quell the inflammatory response. Associated sensitivity to lights may be severe. depending upon the severity of the reaction. However. syphilis. often. although the palpebral conjunctiva is characteristically normal. inflammatory reactions in adjacent tissues (e. PATHOPHYSIOLOGY Uveitis. In more severe reactions. resulting in a secondary uveitic glaucoma. Inspection may reveal mild to moderate congestion of the lids. First. although patients may report some haziness. Treat secondary elevations in IOP using standard anti-glaucoma agents. Behçet's syndrome. ankylosing spondylitis. After beginning treatment. appearance. these patients will present wearing dark sunglasses. however. you may observe grayish brown endothelial deposits. and patients may need to remain on steroid drops daily or every other day for several weeks. The cornea may display mild edema upon biomicroscopy. less commonly. If this debris builds significantly. Uveitis can be either acute or chronic. The chronic form is more often associated with systemic disorders including. You'll typically see a deep perilimbal injection of the conjunctiva and episclera. Inflammation may be associated with underlying systemic disease. and is not associated with a foreign body sensation. Chronic uveitis most likely occurs due to an immunopathological mechanism which is not fully understood. flare refers to liberated protein from the inflamed iris or ciliary body which gives the aqueous a particulate. Reiter's syndrome. you may see granulomatous nodules within the iris stroma.. prescribe a topical steroid Q2-3H. as the name implies. Second. dull aching of the involved eye and surrounding orbit. Next. or more often if the reaction is severe. discontinue the cycloplegics and taper the steroids to QID or TID. such as timolol 0." Cells are leukocytes (white blood cells) floating in the convection currents of the aqueous. keratitis). In recalcitrant uveitis which is unresponsive to conventional therapy. The excessive tearing occurs secondary to increased neural stimulation of the lacrimal gland. scopolamine 0. inflammatory bowel disease. Intraocular pressure in the affected eye is initially reduced due to secretory hypotony of the ciliary body. If there's a posterior synechia present. or smoky. Occasionally. known as keratic precipitates. tuberculosis. sarcoidosis.5% BID or dorzolamide 2% TID. the pressure may rise sharply. to the peripheral cornea (anterior synechia). Additionally. immobilize the iris and ciliary body to decrease pain and prevent exacerbation of the condition. as the reaction persists. Begin by cyclopleging the patient with homatropine 5% TID/QID. juvenile rheumatoid arthritis. as it will only serve to worsen the inflammatory response by mobilizing the uveal tissues. re-evaluate the patient every one to seven days depending on the severity of the reaction. but not limited to.SIGNS AND SYMPTOMS The typical presentation of anterior uveitis involves pain. resulting in pseudoptosis. inflammatory by-products may accumulate in the trabeculum. and if the ciliary body resumes its normal secretory output. Patients report a deep. MANAGEMENT There are two primary goals when managing anterior uveitis. may prove more difficult and uncomfortable. The iris may adhere to the lens capsule (posterior synechia) or. photophobia and excessive tearing. can induce a secondary uveitis. Visual acuity is not usually impaired to any great extent (20/40 or better is common). consider injectible steroids such as methylprednisolone 60mg or even oral steroids such as prednisone 60 to 80mg. represents an inflammation of the uveal tissues. Generally. attempt to break the adhesion in the office using atropine 1% and phenylephrine 10%. . The hallmark signs of anterior uveitis are "cells and flare.g. it is better to taper slowly rather than abruptly. chiefly the iris and ciliary body. or it may occur as a direct result of ocular trauma. Accommodative tasks.25% BID/QID or atropine 1% BID. Avoid pilocarpine in uveitic glaucoma. As the uveitis resolves. and Lyme disease.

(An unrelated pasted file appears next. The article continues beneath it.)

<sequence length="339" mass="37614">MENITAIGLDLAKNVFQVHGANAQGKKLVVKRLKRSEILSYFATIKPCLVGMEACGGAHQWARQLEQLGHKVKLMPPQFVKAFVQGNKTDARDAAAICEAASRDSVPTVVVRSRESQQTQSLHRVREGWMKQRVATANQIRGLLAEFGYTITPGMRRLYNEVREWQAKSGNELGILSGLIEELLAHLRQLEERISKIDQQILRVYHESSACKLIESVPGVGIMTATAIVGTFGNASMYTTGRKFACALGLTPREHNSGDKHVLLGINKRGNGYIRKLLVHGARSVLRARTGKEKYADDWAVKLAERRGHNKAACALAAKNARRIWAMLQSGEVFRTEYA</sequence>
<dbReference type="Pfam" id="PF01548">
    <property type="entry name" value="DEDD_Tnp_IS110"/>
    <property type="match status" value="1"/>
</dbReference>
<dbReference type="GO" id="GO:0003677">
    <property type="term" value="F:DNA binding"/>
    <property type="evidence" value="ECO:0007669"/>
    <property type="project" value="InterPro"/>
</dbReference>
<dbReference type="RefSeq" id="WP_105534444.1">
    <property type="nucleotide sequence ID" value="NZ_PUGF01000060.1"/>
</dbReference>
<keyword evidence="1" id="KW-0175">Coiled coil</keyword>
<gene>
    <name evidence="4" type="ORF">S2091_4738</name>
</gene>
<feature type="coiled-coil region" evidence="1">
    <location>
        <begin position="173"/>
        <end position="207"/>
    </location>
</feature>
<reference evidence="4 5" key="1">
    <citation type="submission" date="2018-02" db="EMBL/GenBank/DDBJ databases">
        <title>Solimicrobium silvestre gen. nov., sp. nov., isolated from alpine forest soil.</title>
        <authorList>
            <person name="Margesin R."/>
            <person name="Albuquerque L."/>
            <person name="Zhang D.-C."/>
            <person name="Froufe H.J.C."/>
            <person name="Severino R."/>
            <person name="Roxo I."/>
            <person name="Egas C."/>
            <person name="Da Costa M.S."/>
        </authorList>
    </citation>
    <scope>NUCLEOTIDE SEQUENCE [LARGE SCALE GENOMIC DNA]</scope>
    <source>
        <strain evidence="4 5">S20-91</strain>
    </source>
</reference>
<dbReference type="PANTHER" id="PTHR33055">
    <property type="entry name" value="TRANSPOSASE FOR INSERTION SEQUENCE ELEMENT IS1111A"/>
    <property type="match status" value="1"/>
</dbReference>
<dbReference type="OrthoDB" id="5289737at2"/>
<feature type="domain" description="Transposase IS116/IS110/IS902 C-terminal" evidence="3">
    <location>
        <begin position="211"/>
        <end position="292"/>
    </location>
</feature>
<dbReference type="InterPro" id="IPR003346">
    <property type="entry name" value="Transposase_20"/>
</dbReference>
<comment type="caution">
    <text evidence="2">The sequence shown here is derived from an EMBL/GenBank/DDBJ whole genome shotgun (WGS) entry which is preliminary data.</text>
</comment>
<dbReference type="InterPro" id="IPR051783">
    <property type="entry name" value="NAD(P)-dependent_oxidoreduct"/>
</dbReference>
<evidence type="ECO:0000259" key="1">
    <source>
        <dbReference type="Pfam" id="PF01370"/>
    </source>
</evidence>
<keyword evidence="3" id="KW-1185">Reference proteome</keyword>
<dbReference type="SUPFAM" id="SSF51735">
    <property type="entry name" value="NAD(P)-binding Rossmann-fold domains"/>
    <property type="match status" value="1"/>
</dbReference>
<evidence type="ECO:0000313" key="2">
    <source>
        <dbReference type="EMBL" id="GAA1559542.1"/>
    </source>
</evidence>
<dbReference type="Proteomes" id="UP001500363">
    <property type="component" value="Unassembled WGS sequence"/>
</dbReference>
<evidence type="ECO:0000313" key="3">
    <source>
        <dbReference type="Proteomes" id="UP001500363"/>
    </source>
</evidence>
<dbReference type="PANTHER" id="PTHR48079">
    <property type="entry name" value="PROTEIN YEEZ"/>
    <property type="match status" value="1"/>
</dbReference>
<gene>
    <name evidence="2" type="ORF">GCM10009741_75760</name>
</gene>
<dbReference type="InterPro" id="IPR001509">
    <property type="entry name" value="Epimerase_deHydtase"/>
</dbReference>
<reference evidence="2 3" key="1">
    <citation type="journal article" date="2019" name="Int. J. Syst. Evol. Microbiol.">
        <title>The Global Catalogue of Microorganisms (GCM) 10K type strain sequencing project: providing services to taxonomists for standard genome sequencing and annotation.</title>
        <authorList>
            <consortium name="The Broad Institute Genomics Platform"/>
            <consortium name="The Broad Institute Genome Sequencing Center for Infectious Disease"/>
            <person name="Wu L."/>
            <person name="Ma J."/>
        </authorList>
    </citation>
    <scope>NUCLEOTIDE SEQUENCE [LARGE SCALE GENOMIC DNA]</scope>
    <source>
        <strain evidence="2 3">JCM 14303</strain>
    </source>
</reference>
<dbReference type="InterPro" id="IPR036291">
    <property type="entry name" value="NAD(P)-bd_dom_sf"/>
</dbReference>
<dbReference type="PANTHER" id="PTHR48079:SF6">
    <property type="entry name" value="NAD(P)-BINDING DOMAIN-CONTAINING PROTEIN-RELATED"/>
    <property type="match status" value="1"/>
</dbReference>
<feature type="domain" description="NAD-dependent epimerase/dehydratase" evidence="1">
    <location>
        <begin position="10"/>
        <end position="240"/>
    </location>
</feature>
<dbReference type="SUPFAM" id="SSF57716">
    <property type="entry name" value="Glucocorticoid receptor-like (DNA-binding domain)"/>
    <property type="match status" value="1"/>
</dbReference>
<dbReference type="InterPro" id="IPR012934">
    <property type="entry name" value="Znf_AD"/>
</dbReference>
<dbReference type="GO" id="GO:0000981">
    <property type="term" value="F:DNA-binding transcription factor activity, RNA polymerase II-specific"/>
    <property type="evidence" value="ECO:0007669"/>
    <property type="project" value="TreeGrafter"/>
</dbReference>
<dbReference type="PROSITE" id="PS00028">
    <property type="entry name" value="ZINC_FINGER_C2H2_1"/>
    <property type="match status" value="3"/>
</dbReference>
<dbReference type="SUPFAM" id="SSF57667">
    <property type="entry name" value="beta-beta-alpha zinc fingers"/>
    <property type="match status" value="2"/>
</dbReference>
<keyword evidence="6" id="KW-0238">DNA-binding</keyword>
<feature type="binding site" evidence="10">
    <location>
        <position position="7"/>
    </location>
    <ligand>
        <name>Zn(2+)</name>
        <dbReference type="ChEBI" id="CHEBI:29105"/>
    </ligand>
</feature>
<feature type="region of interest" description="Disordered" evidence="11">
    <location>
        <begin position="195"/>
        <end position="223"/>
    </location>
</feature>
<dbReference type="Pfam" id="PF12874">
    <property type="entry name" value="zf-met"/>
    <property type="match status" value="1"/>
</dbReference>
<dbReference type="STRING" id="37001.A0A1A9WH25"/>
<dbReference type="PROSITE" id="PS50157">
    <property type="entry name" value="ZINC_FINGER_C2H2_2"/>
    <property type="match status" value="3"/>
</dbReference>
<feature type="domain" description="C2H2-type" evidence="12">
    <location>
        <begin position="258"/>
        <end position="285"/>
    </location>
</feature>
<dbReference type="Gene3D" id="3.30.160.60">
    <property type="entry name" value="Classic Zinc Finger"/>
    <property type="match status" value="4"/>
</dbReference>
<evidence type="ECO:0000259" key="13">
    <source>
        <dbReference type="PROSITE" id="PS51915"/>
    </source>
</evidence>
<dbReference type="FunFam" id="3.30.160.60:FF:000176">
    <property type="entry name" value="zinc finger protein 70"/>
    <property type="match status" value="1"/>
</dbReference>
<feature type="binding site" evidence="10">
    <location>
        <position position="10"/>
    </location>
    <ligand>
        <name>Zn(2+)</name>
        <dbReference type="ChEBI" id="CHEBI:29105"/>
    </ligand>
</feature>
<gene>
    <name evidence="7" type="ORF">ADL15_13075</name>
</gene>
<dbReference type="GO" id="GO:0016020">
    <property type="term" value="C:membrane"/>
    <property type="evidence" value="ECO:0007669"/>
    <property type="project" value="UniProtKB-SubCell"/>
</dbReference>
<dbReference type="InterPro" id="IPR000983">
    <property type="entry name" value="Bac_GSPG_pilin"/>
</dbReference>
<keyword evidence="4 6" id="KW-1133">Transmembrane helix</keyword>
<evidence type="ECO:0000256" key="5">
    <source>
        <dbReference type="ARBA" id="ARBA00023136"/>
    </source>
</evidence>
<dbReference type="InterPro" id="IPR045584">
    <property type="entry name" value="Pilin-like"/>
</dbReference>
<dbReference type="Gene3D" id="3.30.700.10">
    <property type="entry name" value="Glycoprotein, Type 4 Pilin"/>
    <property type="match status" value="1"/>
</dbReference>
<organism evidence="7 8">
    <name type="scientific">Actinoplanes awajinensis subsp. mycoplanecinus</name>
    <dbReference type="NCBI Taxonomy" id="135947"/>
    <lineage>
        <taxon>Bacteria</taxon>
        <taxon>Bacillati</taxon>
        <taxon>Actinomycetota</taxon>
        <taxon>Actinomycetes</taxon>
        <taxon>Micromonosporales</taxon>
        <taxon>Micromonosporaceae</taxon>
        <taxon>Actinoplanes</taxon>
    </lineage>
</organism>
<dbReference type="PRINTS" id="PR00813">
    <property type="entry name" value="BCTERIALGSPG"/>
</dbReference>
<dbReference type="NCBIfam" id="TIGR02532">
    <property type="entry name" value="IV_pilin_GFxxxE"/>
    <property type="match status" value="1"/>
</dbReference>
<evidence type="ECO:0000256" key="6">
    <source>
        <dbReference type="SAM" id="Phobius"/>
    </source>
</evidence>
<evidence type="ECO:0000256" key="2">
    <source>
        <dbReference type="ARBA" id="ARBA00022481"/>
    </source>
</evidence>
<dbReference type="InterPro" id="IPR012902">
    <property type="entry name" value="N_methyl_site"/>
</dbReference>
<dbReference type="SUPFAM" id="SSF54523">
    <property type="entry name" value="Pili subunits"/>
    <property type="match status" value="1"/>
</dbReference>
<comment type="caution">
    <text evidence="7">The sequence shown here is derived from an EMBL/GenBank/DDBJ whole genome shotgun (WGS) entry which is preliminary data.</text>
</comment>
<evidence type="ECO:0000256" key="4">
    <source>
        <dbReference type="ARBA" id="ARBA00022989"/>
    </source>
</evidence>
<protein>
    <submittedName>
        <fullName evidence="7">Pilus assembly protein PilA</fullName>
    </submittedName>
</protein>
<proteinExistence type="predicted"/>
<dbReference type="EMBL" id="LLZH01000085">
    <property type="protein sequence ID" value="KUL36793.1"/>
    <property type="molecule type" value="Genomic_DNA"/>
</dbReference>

This mechanism is similar to the previous two types of glaucoma. HLA-B27.CLINICAL PEARLS • • Acute anterior uveitis results most commonly as a result of blunt ocular trauma. Consider any cases of recurrent uveitis. the glaucoma is typically very symptomatic with pain and redness in the involved eye. fluorescent treponemal antibody absorption (FTA-ABS) and rapid plasma reagin (RPR). The angle remains open. with a history of cataracts. • LENS INDUCED GLAUCOMAS SIGNS AND SYMPTOMS The lens induced glaucoma patient is typically elderly. In most instances. and attenuation of the capsule with the release of lens proteins into the anterior chamber. PATHOPHYSIOLOGY Phacolytic glaucoma This condition involves a hypermature cataract with severe visual reduction (typically light perception). rheumatoid factor (RF). Anterior uveitis may actually constitute a "spillover" of posterior ocular inflammation. . except that inflammatory cells are not limited to macrophages. become bloated. and cells and flare in the anterior chamber. defined as three or more unexplained incidents. A chest X-ray is also important in identifying both sarcoidosis and tuberculosis. There are four types of glaucomas associated with lens complications (excluding cases of lens displacement in ectopia lentis): • • • • phacolytic glaucoma lens particle glaucoma phacoanaphylactic uveitis phacomorphic glaucoma In all of these cases. and block trabecular outflow. The angle may be open or closed. these cases resolve without incident and do not recur when properly managed. though in some cases peripheral anterior synechiae may develop. Frequently. Always perform a comprehensive. to be representative of underlying systemic inflammatory disease until proven otherwise. It's characterized by acute onset of pain and redness and IOPs often of 35mm Hg or greater. Also. chronic or bilateral presentation. except that there is a history of surgery or trauma that releases the lens proteins into the anterior chamber and initiates a macrophage-driven inflammatory reaction. The angle remains open. an advanced cataract in the involved eye severely reduces vision. Lens particle glaucoma The mechanism of lens particle glaucoma resembles that of phacolytic glaucoma. there is considerable flare and mutton-fat keratic precipitates. There is liquefaction of the lens nucleus and cortex. A standard battery of laboratory tests should include: complete blood count (CBC) with differential. dilated fundus evaluation in these cases. purified protein derivative (PPD). A Lyme titer is also recommended if you suspect that the patient may have been bitten by a deer tick. and a propensity for synechiae formation. Phacoanaphylactic uveitis This is a chronic uveitis that occurs one to 14 days following cataract extraction or lens trauma. angiotensin-converting enzyme (ACE). Hematologic testing is indicated for any recurrent. antinuclear antibody (ANA). Macrophages engulf the lens proteins.